News story

Chair for the Committee on Radioactive Waste Management standing down

Professor Laurence Williams has stood down as Chair of CoRWM.

Professor Laurence Williams

Professor Laurence Williams FREng FIMechE FNucI stood down as Chair of the Committee on Radioactive Waste Management (CoRWM) in November 2017. He has held the post since November 2012.

Professor Williams has had a long and distinguished career in the field of nuclear regulation, fulfilling the role of the government’s Chief Inspector of Nuclear Installations from 1998 to 2005, and is currently Chair of the Defence and Nuclear Safety Committee. He is a senior research fellow at Imperial College London, and was formerly Professor of Nuclear Safety at the University of Central Lancashire.

Professor Williams said:

The effective management of the UK’s radioactive waste is essential not only to deal with past legacies but also for the successful exploitation of nuclear energy in the future. CoRWM has made, and will continue to make an important contribution to the management of radioactive waste.

The past 5 years have been both challenging and rewarding knowing that I have been able to contribute to this essential task. It has been both an honour and privilege to have chaired a committee of such distinguished and talented people.

I have every confidence that the current members of CoRWM will continue to provide invaluable advice to ensure that the new Geological Disposal Facility (GDF) siting process will be a success.

Energy Minister Richard Harrington said:

On behalf of BEIS and the devolved administrations, I would like to thank Professor Williams for his outstanding commitment, dedication and professionalism serving as Chair of the Committee on Radioactive Waste Management (CoRWM) for the last 5 years.

CoRWM performs a vital function in providing scrutiny and advice on government radioactive waste management programmes. This has included constructive feedback and challenge in various fora such as the Geological Disposal Programme Board, as well as an invaluable level of independent assurance.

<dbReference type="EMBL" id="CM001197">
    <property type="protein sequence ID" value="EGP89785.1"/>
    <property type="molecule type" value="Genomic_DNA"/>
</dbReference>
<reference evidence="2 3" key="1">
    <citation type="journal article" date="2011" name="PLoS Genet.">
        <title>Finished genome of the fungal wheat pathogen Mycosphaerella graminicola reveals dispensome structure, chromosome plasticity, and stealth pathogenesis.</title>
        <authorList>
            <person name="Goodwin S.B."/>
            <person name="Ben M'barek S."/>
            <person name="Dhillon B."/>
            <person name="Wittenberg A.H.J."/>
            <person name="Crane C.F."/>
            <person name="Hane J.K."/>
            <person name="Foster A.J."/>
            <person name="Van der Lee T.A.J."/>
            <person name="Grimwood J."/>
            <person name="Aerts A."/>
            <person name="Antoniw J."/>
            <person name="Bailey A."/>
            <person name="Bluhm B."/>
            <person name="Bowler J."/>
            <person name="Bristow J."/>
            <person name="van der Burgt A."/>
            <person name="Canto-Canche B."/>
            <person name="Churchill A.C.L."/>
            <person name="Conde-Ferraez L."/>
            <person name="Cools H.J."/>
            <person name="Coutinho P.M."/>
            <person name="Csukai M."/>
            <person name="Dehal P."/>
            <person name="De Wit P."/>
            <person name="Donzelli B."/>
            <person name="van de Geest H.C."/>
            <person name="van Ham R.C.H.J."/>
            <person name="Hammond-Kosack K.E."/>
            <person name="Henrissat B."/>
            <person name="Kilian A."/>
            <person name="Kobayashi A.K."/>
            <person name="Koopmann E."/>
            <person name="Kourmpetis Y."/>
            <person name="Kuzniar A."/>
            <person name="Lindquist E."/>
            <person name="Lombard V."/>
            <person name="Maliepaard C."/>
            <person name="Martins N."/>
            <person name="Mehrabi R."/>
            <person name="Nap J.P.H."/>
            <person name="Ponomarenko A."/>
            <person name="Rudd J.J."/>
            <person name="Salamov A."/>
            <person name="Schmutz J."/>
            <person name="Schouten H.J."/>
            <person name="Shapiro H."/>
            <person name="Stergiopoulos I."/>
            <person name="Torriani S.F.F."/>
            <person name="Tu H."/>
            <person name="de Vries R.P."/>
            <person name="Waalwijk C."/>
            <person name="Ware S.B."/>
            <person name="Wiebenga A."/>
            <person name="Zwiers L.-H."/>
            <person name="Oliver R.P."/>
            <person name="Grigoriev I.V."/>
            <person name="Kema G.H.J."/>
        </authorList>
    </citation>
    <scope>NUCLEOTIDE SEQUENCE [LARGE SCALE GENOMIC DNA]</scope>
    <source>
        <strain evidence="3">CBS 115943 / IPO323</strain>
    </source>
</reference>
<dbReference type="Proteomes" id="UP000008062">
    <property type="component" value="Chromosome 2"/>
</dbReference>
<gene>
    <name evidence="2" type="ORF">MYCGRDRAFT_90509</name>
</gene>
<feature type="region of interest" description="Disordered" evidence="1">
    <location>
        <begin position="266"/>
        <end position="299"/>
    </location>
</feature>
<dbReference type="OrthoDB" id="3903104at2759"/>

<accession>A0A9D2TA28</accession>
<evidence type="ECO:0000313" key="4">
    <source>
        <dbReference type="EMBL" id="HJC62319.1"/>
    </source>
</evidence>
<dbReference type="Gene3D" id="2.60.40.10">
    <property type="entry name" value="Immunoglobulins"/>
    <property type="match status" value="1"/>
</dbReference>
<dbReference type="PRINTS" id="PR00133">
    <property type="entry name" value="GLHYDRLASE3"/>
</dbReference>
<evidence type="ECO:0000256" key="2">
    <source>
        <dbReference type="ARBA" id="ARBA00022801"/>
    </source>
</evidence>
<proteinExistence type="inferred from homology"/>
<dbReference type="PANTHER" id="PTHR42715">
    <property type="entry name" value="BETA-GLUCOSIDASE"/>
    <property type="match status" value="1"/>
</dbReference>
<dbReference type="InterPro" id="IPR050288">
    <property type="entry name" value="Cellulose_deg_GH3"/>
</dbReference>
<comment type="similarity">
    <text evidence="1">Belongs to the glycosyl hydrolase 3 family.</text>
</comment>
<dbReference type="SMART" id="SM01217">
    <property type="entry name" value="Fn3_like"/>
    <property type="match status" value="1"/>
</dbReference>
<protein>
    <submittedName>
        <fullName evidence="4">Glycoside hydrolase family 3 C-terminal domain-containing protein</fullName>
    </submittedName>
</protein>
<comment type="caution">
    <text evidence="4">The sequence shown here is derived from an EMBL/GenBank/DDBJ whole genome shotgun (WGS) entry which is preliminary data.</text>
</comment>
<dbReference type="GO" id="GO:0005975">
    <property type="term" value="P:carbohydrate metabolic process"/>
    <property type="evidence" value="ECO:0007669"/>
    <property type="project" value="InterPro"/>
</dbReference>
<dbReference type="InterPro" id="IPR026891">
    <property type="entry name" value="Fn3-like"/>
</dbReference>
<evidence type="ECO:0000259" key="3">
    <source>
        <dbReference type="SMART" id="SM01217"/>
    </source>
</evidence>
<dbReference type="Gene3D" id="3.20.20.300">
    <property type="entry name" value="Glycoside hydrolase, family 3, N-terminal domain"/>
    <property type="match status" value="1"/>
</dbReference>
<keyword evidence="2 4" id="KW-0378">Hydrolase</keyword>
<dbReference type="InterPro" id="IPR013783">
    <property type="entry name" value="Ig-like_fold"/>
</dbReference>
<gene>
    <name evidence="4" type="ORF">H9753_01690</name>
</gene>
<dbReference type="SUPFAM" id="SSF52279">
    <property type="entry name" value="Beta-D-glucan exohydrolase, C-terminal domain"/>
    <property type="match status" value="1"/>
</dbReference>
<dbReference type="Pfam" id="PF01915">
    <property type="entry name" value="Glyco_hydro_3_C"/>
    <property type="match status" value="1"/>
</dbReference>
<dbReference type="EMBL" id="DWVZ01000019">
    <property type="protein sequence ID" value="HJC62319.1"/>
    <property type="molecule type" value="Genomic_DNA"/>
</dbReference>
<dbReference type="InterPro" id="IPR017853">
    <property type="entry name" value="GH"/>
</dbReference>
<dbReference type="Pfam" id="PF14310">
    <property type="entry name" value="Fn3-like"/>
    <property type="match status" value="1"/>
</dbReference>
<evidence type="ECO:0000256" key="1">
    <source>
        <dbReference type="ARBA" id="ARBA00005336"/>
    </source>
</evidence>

You have made an enormous contribution to the committee over the years and we particularly wish to thank you for your commitment to the timely and effective delivery of successive work programmes and CoRWM annual reports; your contribution to the implementation strategy for Scotland’s policy on higher activity radioactive waste; and your assistance in the development of the Welsh government’s radioactive waste policy.

The Department for Business, Energy and Industrial Strategy has launched a recruitment campaign to find a new Chair for CoRWM, expected to complete by April 2018. Further details can be found on the public appointments website.

CoRWM’s Deputy Chair Professor Campbell Gemmell is standing in as interim Chair of the Committee until a new Chair is appointed.

Notes for editors

  1. The Committee on Radioactive Waste Management provides independent scrutiny and advice to UK government and devolved administration ministers on long-term management of radioactive waste, including storage and disposal. The Committee’s primary task is to provide independent scrutiny of the UK government’s and Nuclear Decommissioning Authority’s proposals, plans and programmes to deliver geological disposal, together with robust interim storage, as the long-term management option for higher activity waste. For more information see the CoRWM website.

  2. The role of CoRWM Chair is remunerated at a rate of £450 per day; it is expected that the Chair will spend about 1.5 days per week on CoRWM business.

  3. The appointment is made by the Parliamentary Under Secretary of State, Minister for Energy and Industry, on behalf of the Devolved Administrations as joint sponsors of CoRWM.

  4. Appointments to CoRWM are made in accordance with the Code of Practice of the Commissioner for Public Appointments. All appointments are made on merit and political activity plays no part in the selection process. However, in accordance with the Nolan recommendations, appointees’ political activity (if any declared) must be made public.

Published 21 December 2017